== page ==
Strict prohibitions on allowing advertising and marketing in the national parks in return for donations will remain, spelling an end to a Park Service proposal that called for looser restrictions.
The Park Service proposed last year letting some employees solicit donations, accepting alcohol and tobacco company donations for the first time and giving donors the right to put their names on rooms, benches and bricks. All were dropped in new guidelines issued Monday by Park Service Director Fran Mainella.
About $100 million in donations and $150 million in entrance fees augment the taxpayer funds that support the National Park System. The 390-unit system has an annual budget of about $2.2 billion.
Deciding what donations park managers can accept — and the level of recognition that can be granted in return — has been a touchy subject for the Park Service.
Park rangers and other employees, advocacy groups and environmentalists complained that last year’s proposal went too far by opening the door to an unseemly amount of commercialization.
“Some level of donor recognition, if tastefully done, is a good idea,” Deputy Park Service Director Steve Martin said Monday. “Too much of it, and it can go downhill really fast.”
The guidelines were last set in 1998 and are supposed to be reviewed every five years. Park advocates praised the new guidelines as responding to criticism of last year’s proposal.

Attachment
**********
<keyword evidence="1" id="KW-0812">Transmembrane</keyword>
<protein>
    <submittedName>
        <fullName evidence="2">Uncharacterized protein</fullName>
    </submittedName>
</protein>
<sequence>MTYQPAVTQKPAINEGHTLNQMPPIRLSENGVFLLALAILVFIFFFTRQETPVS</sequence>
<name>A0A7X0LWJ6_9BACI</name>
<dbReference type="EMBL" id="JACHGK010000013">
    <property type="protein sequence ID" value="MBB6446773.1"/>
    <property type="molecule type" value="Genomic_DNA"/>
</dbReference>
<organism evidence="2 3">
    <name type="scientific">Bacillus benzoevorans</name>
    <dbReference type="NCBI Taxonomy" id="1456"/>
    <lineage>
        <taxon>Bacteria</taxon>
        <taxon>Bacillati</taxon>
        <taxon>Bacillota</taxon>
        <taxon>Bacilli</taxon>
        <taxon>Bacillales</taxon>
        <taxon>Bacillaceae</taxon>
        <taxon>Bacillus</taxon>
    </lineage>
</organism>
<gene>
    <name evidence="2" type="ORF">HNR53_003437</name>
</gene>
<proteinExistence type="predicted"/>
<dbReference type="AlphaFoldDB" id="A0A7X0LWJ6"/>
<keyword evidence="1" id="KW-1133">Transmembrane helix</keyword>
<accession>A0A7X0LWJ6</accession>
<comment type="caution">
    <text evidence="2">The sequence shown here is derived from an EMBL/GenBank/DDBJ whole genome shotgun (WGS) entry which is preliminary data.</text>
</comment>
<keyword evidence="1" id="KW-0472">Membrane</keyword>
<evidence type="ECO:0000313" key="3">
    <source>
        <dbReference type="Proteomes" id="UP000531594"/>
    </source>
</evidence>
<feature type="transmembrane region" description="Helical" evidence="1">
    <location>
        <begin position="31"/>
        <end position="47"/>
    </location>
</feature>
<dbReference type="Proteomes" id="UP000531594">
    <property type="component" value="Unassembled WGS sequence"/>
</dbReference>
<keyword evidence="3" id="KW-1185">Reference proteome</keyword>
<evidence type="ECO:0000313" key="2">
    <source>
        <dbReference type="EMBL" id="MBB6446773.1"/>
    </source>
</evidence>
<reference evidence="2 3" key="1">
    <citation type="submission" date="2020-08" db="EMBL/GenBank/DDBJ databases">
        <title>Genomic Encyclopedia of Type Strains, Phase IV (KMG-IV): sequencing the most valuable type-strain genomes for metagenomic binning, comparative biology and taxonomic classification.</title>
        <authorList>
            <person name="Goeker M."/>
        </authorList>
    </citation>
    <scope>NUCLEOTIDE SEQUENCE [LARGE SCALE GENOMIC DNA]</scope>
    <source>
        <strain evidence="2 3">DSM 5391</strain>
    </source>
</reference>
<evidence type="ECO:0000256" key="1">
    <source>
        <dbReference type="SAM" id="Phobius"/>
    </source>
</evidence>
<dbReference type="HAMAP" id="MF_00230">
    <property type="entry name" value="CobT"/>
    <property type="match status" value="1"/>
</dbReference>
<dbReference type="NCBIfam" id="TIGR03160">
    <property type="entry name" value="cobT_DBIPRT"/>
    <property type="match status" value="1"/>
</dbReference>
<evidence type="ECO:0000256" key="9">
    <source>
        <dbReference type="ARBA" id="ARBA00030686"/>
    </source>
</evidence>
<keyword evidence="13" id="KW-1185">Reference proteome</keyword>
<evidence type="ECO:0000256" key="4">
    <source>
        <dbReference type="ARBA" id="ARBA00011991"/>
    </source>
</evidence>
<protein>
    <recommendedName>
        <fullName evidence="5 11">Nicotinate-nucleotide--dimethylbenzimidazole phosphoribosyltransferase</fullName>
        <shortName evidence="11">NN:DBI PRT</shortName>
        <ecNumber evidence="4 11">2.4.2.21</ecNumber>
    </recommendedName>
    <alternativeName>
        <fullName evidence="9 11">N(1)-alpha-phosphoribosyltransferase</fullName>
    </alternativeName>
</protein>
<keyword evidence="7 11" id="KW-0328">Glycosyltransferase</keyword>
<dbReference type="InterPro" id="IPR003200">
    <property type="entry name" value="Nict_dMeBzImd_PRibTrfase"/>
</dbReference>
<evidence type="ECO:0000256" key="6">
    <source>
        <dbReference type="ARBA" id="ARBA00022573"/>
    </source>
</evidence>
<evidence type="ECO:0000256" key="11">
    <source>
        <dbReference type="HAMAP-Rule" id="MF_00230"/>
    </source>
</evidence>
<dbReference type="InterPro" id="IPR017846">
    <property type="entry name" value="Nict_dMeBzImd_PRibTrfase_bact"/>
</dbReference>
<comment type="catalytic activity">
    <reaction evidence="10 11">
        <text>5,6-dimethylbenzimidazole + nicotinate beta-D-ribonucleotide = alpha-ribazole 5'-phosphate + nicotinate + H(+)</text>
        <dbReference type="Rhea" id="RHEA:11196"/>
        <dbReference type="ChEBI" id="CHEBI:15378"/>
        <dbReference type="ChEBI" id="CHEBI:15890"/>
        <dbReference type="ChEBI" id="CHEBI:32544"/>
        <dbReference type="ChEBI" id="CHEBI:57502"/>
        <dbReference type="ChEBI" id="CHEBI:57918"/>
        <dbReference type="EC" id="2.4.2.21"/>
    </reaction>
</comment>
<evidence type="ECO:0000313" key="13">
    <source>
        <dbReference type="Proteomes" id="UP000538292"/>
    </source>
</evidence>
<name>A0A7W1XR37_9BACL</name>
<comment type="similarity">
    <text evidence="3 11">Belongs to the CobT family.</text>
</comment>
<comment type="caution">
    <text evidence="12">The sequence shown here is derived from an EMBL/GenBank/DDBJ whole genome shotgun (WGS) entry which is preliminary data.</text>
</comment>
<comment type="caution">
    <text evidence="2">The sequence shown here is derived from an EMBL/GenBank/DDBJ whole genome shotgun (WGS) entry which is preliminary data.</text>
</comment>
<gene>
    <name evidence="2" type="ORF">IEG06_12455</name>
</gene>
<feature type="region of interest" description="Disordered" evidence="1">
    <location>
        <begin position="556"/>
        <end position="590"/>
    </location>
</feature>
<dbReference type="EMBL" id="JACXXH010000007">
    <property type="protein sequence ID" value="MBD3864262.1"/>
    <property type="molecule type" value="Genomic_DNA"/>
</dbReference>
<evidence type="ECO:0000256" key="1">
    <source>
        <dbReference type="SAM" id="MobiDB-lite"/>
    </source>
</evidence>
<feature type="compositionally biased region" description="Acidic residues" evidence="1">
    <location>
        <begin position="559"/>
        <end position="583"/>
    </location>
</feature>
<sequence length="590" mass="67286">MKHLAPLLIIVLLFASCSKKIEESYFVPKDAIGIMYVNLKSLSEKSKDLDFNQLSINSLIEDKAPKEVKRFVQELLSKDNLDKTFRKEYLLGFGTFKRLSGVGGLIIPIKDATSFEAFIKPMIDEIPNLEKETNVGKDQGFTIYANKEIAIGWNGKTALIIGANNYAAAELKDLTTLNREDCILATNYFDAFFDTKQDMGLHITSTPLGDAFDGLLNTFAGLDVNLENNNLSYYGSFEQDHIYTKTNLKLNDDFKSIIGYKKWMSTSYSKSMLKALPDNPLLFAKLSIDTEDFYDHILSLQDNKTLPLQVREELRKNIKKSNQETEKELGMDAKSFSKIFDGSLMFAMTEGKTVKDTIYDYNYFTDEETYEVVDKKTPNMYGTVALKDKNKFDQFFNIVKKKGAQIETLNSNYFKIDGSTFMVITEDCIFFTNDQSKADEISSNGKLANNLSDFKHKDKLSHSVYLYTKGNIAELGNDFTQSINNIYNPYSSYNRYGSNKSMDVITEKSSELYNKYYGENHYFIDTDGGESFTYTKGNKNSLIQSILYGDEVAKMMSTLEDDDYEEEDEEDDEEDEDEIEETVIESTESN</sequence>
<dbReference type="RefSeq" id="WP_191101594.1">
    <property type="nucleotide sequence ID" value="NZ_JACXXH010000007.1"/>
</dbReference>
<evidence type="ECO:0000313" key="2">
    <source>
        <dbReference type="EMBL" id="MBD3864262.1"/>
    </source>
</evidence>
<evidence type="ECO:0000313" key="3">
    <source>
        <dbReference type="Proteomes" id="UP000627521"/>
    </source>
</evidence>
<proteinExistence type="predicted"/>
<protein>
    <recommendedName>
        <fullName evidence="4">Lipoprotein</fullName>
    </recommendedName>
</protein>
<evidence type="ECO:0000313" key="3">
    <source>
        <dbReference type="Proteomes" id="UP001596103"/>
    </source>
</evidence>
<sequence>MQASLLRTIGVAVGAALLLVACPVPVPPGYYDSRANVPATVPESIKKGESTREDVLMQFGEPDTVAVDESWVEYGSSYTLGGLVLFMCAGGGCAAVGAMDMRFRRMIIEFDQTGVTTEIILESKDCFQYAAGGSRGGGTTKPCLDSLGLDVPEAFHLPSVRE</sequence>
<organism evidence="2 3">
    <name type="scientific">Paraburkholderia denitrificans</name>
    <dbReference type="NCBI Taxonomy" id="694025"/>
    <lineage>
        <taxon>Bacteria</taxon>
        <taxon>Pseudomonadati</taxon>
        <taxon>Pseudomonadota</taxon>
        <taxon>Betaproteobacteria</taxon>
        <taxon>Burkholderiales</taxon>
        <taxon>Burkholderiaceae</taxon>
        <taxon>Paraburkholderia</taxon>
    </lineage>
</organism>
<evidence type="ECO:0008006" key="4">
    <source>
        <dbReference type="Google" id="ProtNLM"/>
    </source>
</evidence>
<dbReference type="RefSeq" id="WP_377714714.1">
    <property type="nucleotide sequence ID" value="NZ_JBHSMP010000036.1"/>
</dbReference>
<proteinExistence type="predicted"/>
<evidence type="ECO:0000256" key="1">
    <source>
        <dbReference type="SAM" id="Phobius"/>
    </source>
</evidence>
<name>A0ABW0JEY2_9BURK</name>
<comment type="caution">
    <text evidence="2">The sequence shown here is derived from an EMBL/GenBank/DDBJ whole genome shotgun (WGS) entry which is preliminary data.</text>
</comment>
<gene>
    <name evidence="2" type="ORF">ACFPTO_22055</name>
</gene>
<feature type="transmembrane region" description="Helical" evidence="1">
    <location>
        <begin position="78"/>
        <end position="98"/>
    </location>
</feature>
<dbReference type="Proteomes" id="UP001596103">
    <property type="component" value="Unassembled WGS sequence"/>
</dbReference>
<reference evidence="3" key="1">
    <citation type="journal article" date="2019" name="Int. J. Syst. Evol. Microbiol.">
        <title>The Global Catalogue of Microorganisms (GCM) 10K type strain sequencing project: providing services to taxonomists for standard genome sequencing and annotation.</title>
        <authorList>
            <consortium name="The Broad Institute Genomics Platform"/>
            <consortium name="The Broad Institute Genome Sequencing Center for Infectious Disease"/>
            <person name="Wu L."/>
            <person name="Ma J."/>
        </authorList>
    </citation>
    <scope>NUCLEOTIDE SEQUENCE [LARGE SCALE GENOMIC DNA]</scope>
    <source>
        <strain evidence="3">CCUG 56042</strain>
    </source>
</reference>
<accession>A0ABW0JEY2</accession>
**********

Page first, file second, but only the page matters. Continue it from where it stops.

“It does address the concerns raised during the public comment period,” said Tom Kiernan, president of the National Parks Conservation Association. “We give the Park Service significant credit for releasing a strong guidance on the appropriate role of philanthropy.”
Much of the private support for national parks is contributed through the National Park Foundation, chartered by Congress in 1967. Companies such as American Airlines Inc., Discovery Communications Inc., Eastman Kodak Company, Ford Motor Company and Time magazine have each donated $5 million or more.
The money pays for an “margin of excellence” in the parks — programs that go beyond simply basic requirements for conservation and education programs or visitor services, said John Piltzecker, the Park Service’s “Partnership Program” manager.
“It’s a lot like the Olympics. You’d be surprised how many companies want to be good stewards of the national parks,” Piltzecker said.